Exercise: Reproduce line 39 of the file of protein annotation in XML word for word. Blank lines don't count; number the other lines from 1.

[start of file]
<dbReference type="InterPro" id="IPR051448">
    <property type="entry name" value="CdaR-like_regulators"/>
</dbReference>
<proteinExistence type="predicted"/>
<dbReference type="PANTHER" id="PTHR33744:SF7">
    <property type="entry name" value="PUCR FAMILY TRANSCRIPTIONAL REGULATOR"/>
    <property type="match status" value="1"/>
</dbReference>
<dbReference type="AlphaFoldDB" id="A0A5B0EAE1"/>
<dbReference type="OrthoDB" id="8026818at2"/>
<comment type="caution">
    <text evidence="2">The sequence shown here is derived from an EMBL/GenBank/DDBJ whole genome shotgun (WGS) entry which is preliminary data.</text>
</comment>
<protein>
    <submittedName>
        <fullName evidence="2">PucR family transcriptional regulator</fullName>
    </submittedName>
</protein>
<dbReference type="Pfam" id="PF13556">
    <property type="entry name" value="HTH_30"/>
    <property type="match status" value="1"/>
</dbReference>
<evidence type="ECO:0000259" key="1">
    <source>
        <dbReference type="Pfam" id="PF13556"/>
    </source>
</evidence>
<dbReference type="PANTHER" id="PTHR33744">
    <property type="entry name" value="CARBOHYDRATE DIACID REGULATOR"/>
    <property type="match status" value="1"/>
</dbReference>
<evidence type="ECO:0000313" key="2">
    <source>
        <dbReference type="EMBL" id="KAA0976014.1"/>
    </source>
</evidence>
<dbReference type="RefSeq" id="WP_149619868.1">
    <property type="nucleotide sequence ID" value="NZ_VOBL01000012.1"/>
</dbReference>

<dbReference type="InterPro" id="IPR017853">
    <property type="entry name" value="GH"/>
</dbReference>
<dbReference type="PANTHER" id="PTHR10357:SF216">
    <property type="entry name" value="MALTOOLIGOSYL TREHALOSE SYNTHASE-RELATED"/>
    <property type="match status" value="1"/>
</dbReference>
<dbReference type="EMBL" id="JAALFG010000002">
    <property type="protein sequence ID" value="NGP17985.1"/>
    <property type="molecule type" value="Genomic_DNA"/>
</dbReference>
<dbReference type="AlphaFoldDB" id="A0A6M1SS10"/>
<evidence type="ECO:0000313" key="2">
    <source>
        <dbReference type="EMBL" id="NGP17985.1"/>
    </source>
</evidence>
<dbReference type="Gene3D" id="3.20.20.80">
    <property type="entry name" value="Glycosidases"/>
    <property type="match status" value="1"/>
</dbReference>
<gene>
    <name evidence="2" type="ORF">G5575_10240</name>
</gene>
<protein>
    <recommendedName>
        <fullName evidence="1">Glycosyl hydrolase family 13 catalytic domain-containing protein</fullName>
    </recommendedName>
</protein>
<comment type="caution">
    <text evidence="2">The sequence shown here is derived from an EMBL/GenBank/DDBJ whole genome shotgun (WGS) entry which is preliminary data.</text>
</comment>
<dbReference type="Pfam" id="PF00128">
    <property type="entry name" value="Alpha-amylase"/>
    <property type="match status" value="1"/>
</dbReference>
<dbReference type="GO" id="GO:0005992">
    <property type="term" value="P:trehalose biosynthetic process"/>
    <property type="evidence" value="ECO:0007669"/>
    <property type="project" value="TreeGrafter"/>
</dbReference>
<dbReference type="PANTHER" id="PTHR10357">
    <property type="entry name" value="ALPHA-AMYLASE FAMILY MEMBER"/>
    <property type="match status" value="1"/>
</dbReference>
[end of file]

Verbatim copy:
</dbReference>